Looking Beyond the Italian Tuscan Countryside


Ponte Vecchio Florence Tuscany, Beyond The Tower

Although Italy’s Tuscany region, with its charming villas, rolling hills and romantic vineyards, is among the most stunning expanses in Europe, one attraction in particular seems to dominate the attention of tourists who visit Tuscany: The Leaning Tower of Pisa.

The tilt of the tower, which stems from its poor construction in the 12th Century, has created huge demand from all over Europe and abroad.


Known as Firenze in Italian, the city of Florence is without a doubt the largest non-tower draw for people who love to travel to Italy. Florence’s founding dates back to Roman times, although it is perhaps best known as the cradle of the Renaissance.

Arno River Florence Tuscany, Beyond The Tower

Florence was extremely influential to the development of Italy between the 14th and 16th centuries. For example, many linguists consider Florentine Italian from this time period to be the origin of the modern Italian language.

This is also true for Europe as a whole: The abundant gold of Florence’s upper class — and in particular, the infamous Medici dynasty — was the financial impetus for the industrialization of Europe.

Florence’s former glory is most evident in its architecture, from the city’s central Duomo church, to Ponte Vecchio, or “Old Bridge,” which is lined with houses. Naturally, Florence is surrounded by hills and bisected by the River Arno.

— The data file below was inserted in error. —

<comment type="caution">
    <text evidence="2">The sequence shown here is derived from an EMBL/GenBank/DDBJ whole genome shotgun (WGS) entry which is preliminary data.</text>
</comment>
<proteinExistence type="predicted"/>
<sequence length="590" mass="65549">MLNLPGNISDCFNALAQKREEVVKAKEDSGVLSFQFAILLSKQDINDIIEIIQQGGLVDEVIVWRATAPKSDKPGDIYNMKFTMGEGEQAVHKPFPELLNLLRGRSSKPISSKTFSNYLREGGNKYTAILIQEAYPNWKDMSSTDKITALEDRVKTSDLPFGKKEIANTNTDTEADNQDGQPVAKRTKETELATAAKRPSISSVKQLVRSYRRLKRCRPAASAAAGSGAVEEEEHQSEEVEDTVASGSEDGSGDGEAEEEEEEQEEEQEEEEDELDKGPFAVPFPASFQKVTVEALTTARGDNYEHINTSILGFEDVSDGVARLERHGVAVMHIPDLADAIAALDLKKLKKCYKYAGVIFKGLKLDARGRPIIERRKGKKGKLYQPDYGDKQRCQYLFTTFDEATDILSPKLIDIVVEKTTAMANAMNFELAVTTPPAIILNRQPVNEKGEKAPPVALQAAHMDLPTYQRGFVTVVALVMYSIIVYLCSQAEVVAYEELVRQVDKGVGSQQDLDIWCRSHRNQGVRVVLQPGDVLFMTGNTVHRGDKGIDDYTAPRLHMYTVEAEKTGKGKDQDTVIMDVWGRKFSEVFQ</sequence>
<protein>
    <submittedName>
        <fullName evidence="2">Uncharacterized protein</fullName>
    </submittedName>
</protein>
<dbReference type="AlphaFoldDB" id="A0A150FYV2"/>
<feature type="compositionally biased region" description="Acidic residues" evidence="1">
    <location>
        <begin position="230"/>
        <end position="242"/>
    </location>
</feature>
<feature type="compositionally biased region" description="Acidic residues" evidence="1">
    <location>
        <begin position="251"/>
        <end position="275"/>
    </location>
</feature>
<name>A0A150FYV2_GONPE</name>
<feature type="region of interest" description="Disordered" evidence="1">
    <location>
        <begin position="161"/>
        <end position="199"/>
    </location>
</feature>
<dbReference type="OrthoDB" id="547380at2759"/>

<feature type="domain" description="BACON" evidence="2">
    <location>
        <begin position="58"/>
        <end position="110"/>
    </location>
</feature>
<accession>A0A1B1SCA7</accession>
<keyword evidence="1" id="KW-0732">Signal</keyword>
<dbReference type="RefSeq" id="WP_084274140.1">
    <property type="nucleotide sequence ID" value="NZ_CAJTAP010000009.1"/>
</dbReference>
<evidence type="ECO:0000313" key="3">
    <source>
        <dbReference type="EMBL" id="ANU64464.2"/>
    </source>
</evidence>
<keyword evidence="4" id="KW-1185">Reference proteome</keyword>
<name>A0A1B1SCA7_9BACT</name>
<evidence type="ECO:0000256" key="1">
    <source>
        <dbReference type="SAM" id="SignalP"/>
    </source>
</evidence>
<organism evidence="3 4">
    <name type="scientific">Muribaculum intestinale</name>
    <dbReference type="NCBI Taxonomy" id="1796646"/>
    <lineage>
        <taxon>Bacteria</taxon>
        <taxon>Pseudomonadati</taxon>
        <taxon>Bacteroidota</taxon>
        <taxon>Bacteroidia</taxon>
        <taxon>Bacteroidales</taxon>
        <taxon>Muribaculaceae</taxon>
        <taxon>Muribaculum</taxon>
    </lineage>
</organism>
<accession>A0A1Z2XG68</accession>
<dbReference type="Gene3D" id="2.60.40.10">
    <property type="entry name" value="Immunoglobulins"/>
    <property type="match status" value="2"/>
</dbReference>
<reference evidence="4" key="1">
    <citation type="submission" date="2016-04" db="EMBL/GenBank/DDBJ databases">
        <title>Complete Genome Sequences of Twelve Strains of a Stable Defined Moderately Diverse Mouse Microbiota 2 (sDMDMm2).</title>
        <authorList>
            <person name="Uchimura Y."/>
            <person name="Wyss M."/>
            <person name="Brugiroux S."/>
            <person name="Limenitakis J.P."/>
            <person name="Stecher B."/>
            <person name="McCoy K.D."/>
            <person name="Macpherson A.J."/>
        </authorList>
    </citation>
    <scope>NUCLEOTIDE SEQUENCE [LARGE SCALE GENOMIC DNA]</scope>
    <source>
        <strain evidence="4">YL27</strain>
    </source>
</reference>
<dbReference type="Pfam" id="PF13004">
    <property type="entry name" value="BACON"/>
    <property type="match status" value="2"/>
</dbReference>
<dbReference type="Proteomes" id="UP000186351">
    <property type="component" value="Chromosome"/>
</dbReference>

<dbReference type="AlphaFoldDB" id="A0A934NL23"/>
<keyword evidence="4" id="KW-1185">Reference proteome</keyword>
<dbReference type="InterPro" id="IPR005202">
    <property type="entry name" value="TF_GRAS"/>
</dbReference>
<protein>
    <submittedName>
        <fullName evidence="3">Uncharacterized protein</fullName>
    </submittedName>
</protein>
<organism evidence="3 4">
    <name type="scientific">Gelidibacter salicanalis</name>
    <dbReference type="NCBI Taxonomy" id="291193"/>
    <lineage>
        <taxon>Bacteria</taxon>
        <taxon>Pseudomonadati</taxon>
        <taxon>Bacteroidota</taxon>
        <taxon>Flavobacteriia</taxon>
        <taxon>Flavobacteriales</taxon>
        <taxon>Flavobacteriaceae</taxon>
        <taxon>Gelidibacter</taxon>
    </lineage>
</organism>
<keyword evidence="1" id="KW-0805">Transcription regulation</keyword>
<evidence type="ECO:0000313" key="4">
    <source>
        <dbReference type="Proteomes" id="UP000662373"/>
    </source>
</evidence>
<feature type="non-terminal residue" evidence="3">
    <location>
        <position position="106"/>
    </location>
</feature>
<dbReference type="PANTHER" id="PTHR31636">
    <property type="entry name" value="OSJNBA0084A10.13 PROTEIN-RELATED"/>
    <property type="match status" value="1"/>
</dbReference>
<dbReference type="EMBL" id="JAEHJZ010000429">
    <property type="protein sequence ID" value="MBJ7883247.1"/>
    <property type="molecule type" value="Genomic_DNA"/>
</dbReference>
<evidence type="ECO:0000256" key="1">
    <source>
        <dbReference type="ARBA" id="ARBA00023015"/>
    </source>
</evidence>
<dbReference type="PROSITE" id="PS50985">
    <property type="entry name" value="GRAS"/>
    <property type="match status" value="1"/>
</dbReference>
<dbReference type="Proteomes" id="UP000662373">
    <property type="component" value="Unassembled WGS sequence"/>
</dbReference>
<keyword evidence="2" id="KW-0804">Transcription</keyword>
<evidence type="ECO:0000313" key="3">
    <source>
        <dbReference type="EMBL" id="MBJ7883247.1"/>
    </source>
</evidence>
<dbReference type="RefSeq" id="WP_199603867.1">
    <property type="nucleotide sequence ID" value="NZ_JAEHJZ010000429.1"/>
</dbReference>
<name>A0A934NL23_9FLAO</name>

The Tuscan Countryside

Italian Wine1 Tuscany, Beyond The Tower

Tuscan travelers who restrict themselves to cities are doing themselves a great disservice. If you have time, rent a private villa in the Tuscan countryside, and relax for as long as possible.

Tuscany’s rural regions are the antidote to a traditional, tourist-filled Italian holiday. Instead of braving crowds of fellow foreigners in overcrowded cities like Venice, enjoyment is your only task — and there’s plenty to enjoy in Tuscany.

Enjoy a glass of famous Tuscan wine, or sample fine Tuscan meats and cheese. Or, simply take a stroll along a quiet road or path, perhaps with your camera, and take in the serene beauty that surrounds you.

Tuscan Beaches 

Italy Beach1 Tuscany, Beyond The Tower

The thought of donning a swimsuit might seem cruel, what with how delicious and abundant Italian food is, but Tuscany’s beaches are definitely worth a visit, even if your body isn’t looking its best.

The most popular beach in Tuscany is Livorno, whose beauty stems from the fact that there is a reef just off shore. As a result, beachgoers in Livorno need to be extra prudent when swimming, as reefs can be dangerous.

Alternative Tuscany beaches include Grosseto, which is more popular among Italians than foreigners, and Versilia. Additionally, Pisa itself has its own beach, although you should keep in mind that currents in Pisa are strong and can be dangerous.

Robert Schrader
Robert Schrader is a travel writer and photographer who's been roaming the world independently since 2005, writing for publications such as "CNNGo" and "Shanghaiist" along the way. His blog, Leave Your Daily Hell, provides a mix of travel advice, destination guides and personal essays covering the more esoteric aspects of life as a traveler.
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